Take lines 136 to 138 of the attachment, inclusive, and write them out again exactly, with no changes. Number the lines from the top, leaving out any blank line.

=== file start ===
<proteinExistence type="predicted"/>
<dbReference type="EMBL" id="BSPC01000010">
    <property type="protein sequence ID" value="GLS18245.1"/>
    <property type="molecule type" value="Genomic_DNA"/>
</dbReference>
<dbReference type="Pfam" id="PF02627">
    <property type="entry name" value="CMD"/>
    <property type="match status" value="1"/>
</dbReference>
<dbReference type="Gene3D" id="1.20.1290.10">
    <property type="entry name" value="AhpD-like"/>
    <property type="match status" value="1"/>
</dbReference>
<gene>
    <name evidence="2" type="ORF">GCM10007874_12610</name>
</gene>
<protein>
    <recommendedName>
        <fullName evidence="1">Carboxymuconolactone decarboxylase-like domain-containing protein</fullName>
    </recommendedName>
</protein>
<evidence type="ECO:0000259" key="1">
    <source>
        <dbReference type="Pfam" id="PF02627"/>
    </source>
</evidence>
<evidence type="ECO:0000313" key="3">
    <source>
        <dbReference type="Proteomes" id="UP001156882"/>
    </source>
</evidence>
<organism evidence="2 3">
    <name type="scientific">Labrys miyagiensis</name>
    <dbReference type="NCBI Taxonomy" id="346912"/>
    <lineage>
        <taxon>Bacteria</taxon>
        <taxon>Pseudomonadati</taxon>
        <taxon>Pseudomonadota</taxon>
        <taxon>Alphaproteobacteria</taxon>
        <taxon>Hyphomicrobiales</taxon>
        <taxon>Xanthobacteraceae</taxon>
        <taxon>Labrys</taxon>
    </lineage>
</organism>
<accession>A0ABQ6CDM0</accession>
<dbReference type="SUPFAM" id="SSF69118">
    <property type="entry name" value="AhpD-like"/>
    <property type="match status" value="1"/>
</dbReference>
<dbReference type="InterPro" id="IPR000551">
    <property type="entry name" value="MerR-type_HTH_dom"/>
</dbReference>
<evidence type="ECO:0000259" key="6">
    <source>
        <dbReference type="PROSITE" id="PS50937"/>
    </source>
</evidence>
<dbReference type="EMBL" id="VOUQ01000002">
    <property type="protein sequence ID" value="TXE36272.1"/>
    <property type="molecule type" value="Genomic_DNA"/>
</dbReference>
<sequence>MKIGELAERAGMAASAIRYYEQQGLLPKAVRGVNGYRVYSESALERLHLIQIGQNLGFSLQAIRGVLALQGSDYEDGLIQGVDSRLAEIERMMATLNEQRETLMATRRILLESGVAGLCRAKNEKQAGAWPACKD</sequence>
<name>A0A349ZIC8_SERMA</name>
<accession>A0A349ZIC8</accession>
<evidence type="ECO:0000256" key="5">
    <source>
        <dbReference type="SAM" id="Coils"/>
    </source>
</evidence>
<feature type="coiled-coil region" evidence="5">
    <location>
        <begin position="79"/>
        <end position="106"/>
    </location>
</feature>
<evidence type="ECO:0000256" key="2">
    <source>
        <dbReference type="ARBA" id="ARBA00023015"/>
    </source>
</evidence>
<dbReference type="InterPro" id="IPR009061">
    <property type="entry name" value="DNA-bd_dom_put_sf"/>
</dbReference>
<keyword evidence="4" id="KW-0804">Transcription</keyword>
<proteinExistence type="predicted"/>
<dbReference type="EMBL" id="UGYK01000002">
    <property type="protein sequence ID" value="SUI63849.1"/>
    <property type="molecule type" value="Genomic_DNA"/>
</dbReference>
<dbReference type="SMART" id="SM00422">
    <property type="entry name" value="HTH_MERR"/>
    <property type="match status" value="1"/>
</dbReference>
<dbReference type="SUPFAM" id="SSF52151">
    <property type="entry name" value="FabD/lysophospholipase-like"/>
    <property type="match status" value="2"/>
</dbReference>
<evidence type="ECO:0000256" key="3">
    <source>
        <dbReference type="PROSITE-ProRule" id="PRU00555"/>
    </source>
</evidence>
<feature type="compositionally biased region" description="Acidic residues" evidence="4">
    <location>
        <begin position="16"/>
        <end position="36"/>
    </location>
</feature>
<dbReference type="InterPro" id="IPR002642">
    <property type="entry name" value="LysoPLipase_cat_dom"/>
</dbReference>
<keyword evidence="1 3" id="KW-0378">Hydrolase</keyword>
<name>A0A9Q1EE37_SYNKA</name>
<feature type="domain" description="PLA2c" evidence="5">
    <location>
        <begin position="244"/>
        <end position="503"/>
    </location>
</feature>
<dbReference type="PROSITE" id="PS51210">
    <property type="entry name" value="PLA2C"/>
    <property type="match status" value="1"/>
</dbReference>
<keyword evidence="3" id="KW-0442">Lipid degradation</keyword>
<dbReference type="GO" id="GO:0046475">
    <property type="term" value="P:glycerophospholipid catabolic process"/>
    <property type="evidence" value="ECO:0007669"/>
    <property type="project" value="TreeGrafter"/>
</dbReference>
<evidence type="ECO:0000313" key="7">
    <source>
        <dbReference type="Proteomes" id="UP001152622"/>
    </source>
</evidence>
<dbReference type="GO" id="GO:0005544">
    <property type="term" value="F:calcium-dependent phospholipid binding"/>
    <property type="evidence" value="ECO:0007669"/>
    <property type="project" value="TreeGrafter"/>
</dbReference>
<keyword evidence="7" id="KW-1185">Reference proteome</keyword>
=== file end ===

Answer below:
    <property type="term" value="F:calcium-dependent phospholipid binding"/>
    <property type="evidence" value="ECO:0007669"/>
    <property type="project" value="TreeGrafter"/>